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Posted 11 Mar 2016
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Easy Guide on How to Use OAuth to Access Google APIs

, 11 Mar 2016
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For this article, we will be creating a simple password reset of a user in Google which is very useful when you want to revoke access for a user in your domain, but leaving the account readable as long as you have the password.

Nearly a year ago, Google already deprecated most of its legacy APIs which means you cannot authenticate using the Google.GData.Client.Service and executing the setUsersCredentials method and simply indicating your user and password. It was changed with OAuth making it more secure as it uses tokens and lets the user actually log in to Google’s servers to perform the initial authentication and generation of tokens.

This means gone are the days of quick and easy way of authenticating your user. Instead, you will be performing multiple steps to perform the authentication. This article will explain to you step by step on just how to achieve that in the easiest way. For this article, we will be creating a simple password reset of a user in Google which is very useful when you want to revoke access for a user in your domain but leaving the account readable as long as you have the password. The code that I will be showing also has the capability of updating your user information as we are using the UsersResource in Google’s Directory Service meaning any user information exposed on this object can be manipulated.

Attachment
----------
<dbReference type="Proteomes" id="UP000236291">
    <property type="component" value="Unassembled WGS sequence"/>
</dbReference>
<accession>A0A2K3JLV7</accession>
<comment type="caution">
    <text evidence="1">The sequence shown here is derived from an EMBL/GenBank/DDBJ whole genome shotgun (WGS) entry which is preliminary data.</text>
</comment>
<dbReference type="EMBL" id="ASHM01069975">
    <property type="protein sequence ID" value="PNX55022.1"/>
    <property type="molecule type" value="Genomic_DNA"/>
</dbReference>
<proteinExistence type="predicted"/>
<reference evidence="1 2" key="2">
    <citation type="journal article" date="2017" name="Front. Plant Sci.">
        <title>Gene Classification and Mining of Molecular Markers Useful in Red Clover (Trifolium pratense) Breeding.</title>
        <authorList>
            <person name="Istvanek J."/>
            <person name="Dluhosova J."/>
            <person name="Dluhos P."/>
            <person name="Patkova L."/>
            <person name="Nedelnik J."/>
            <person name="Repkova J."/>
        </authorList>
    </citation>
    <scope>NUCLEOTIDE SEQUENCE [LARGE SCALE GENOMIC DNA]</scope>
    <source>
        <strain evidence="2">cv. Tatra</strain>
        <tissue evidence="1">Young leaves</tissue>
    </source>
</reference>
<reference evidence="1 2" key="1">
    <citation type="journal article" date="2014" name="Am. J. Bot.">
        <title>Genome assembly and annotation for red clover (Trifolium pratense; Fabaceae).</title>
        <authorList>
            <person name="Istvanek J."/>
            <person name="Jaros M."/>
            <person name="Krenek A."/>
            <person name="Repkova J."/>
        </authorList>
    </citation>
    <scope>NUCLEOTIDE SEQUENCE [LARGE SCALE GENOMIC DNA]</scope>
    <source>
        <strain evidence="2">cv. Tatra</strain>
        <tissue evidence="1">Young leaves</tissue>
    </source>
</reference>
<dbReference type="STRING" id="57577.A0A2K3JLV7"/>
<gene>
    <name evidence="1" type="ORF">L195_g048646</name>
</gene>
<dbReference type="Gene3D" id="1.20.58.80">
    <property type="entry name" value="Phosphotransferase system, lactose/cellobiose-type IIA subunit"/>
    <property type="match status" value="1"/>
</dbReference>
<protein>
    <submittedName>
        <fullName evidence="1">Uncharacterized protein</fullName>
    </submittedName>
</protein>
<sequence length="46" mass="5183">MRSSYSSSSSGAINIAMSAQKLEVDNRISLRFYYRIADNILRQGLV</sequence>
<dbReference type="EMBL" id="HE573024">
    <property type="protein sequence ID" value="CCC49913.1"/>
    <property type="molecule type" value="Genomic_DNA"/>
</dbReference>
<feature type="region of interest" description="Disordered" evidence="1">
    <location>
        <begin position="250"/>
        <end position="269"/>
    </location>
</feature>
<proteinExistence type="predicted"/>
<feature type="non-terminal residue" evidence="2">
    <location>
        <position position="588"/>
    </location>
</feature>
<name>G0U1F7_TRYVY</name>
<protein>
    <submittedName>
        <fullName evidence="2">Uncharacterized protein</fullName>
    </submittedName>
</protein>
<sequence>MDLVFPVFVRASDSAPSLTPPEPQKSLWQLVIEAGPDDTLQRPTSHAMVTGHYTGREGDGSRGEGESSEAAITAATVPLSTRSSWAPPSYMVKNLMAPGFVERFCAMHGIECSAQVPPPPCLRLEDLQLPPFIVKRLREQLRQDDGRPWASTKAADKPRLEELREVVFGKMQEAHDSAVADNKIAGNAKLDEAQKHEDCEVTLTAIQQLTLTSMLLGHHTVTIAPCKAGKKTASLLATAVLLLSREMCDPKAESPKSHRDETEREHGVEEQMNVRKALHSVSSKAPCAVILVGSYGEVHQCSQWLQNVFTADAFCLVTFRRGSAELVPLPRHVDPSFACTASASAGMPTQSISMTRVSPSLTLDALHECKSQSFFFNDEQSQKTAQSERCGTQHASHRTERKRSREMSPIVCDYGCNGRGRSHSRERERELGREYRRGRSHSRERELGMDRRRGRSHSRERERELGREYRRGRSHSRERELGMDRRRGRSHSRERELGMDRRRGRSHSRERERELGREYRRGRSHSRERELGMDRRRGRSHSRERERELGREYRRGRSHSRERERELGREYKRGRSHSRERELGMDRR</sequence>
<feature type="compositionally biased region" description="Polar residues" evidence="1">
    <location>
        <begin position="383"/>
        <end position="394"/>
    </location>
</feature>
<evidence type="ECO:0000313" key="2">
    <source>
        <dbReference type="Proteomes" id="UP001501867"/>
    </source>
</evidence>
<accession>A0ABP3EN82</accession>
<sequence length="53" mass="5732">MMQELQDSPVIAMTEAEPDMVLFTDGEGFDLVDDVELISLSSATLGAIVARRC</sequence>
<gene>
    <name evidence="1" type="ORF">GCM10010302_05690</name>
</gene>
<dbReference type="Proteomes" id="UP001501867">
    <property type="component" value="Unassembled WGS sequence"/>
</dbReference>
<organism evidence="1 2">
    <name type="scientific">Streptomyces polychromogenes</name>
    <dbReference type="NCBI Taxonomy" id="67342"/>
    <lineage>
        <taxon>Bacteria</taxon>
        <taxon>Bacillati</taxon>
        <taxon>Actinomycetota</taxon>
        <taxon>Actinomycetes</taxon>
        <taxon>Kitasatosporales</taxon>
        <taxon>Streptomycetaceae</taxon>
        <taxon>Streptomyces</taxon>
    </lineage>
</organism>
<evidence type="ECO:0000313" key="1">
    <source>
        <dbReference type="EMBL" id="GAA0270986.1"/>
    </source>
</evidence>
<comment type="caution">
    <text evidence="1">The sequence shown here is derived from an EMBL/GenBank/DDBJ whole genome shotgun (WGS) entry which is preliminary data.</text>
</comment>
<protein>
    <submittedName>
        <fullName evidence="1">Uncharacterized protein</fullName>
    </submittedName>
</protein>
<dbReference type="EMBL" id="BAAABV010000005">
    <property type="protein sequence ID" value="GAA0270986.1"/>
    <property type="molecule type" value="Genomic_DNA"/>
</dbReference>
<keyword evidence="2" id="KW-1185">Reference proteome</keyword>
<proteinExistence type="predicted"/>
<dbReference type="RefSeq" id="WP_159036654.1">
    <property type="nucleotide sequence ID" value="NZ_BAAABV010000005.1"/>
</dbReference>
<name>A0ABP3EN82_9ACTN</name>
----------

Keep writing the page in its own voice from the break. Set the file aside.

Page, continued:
But before we start, I am assuming that you will be using a user with a Vault administrator access across your domain so it can perform the needed action on any users on your domain. So I suggest before you continue, secure that access or check whether you have one. To verify this, go and manage your domain...

...and see if you have this lock icon used for resetting a password on any user you want to modify.

If you have it, then you can continue, otherwise ask for that access first before continuing. Now let's start!

1. Create a Project in Google’s Developer Console

Go to and log in using your user that has the Vault administrator access. Once in, create a new project and give it a meaningful name.

After it was created, go to OAuth consent screen.

And set a product name shown to users. This is what will be shown to users whenever you request access to their private data.

Then go to credentials and create one.

Choose OAuth client ID.

Then choose other and give it a name.

Once created, you will be given a client Id and a secret token.

Now, you can download that token so that you can use it in the application you are developing.

The download basically is a JSON file which contains your Client Id and other details about your project as well as the client_secret.

So this is where it got its data.

2. Let's Create Your Project Or Atleast the Class You Need

First, you need the references to the APIs that you will be using so using Nuget, install the Google APIs Client Library.

As well as Google APIs Admin Directory.

Other dependencies will be installed so at a minimum you will need them. Take note that you might need to update other references for this to work so in the Manage Nuget Packages screen on the left hand menu, choose updates and update all.

Now let's start coding, for this demo we will just put it in one class to simplify, up to you how you would structure it for your project.

using System;
using System.IO;
using System.Net;
using System.Threading;
using Google.Apis.Admin.Directory.directory_v1;
using Google.Apis.Admin.Directory.directory_v1.Data;
using Google.Apis.Auth.OAuth2;
using Google.Apis.Services;
using Google.Apis.Util.Store;
namespace GoogleOAuthDemo
    public class GoogleUser
        static readonly string[] Scopes = { DirectoryService.Scope.AdminDirectoryUser };
        private const string ApplicationName = "Google Directory API Demo";
        private const string ClientSecretJsonFile = "client_secret.json";